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Calling out the real bullies

Bullies; we have all heard of them at some point in our lives, the more unfortunate ones amongst us have faced the wrath of bullies at no provocation at all. However, very few of us stand up to them. In fact people who get bullied often lash out at their well wishers who either point out the fact that they are being bullied or tell them to give it back to their bullies. 
Something similar happened with Najam Sethi on the eve of February 7th. In his TV show, Najam Sethi ran a clip of Maulana Fazlur Rehman alluding that Imran Khan of PTI is politicking at the behest of some nameless and faceless Jews. He also ran a clip of Mr. Imran Khan saying that Maulana Fazlur Rehman is one of the three people who are responsible for the mess the country is in. Sethi later on said that Imran Khan should have been more vocal in his defense and should have denounced Maulana more vociferously than he did because Maulana will not let go of Imran Khan’s Jewish connection (Khan’s ex-wife and mother of his children is of Jewish, Catholic & Protestant heritage) and will use it again and again during the elections later this year.
Jemima Khan, Khan’s ex-wife, heard the words “Imran Khan, Jewish lobby, conspiracy” and without actually watching the programme or asking anyone with a better grasp of Urdu, jumped to the conclusion that it was Najam Sethi who was stirring up trouble for Khan. She was never considered particularly bright by anyone of note, and now even less so when she took to the microblogging website, Twitter, to start a personal attack on Najam Sethi (She wrote that Mr Sethi has always been critical of Imran Khan except when his wife and Mr Sethi wanted an invitation to dinner with late Princess Diana) perhaps undermining the credibility of Mr. Sethi as a journalist.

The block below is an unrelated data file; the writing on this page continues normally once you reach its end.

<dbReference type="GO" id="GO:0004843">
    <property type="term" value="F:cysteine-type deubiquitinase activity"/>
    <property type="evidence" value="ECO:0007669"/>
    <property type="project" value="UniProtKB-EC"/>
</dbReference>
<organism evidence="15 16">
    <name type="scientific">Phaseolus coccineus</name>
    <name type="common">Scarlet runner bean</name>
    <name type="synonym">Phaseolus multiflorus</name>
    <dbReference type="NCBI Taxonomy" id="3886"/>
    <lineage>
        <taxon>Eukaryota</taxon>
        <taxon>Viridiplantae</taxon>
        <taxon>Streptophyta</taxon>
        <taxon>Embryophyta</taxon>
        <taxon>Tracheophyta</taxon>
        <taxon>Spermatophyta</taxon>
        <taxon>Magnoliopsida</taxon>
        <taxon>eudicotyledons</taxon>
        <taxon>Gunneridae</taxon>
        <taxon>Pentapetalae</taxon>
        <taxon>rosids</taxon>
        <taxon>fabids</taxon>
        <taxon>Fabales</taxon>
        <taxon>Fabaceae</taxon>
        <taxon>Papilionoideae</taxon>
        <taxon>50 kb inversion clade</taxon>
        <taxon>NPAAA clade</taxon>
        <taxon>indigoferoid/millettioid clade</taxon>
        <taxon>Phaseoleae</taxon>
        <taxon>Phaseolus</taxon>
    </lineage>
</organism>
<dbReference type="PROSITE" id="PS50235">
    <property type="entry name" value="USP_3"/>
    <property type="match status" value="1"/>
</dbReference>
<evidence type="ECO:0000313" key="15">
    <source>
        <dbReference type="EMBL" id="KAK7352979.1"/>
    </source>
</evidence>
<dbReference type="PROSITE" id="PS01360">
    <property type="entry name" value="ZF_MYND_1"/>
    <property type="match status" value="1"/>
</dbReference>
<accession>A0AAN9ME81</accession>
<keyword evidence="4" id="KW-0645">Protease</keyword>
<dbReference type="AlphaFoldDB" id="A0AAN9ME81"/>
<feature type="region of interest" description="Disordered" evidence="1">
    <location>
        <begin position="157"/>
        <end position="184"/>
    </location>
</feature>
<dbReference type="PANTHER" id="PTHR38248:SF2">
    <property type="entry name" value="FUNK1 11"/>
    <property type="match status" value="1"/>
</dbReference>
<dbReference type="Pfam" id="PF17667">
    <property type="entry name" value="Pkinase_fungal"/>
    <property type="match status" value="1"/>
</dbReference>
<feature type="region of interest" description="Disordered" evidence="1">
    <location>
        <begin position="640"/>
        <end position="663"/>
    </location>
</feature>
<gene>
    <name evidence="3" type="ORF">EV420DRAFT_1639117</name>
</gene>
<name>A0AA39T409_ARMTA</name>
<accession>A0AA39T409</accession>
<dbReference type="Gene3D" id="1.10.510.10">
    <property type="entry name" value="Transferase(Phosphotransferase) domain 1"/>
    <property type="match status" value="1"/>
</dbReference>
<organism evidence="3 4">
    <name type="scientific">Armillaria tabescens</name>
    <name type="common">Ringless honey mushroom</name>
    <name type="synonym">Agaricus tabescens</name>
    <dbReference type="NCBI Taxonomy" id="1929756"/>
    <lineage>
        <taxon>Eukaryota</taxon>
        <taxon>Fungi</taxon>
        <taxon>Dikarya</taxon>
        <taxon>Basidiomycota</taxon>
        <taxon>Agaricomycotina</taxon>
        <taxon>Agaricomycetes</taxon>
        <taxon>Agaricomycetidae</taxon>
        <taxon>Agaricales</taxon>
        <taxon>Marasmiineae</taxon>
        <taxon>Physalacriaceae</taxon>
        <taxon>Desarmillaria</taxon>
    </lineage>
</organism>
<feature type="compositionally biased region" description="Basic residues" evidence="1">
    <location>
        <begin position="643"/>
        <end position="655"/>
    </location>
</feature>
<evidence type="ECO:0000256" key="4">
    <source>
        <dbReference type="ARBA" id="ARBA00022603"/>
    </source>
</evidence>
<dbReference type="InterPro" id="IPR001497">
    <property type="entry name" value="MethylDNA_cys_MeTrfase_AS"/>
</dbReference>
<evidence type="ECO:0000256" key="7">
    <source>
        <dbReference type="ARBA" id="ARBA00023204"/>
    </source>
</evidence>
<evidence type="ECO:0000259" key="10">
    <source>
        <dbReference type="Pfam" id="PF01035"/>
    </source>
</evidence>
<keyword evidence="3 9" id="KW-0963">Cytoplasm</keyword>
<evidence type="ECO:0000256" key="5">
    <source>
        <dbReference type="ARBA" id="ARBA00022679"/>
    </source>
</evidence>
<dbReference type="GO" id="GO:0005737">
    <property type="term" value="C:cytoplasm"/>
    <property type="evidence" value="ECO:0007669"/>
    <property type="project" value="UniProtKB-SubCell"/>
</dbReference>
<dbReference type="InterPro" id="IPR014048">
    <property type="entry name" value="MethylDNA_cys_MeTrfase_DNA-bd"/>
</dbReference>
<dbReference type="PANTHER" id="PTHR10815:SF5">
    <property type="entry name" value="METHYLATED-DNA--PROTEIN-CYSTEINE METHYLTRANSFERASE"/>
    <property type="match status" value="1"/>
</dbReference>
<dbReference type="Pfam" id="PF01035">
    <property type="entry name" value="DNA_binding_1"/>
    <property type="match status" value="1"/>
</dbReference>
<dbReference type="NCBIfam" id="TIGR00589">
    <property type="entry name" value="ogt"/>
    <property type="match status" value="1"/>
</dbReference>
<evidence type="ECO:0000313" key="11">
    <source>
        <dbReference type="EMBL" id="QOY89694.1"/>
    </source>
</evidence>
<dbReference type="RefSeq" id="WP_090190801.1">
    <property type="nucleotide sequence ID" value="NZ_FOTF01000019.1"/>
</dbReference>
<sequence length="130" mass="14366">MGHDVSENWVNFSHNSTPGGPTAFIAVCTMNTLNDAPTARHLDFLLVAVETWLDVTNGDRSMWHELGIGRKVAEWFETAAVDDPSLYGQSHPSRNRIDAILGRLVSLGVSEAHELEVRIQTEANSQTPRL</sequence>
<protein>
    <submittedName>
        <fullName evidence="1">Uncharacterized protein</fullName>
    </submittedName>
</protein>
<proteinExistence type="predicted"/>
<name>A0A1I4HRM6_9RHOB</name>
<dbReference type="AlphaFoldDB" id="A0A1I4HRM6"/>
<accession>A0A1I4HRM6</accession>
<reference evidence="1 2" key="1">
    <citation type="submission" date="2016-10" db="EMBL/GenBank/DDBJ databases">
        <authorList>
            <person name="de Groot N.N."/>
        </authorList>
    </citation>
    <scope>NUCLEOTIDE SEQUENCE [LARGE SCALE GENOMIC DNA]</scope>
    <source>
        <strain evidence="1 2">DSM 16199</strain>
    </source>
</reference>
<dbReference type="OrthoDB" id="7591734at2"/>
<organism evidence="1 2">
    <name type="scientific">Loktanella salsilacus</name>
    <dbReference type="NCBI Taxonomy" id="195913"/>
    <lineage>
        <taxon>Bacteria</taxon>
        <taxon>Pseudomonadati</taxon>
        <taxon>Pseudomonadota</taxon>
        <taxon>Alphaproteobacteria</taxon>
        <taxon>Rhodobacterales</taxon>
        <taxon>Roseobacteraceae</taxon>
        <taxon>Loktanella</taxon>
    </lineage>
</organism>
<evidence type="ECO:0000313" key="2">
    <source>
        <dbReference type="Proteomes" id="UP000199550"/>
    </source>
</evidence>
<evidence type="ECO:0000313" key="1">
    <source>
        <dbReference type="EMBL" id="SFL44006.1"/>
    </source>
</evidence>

What followed that was just as crazy as any other war of words on social media is, but it is significant in revealing that politics based on religion is not just here and now, it is flourishing with every passing day. No one is willing to take on this issue head-on, instead they either try to shoot the messenger – in this case Najam Sethi – or join forces with the forces spreading vitriolic hatred against the other.  It was Maulana Fazlur Rehman who first spoke about Khan’s Jewish connection but it was Sethi – an easier target who can perhaps only retaliate with arguments instead of something more sinister or dangerous – who got burned for just pointing his fingers to the bully in question.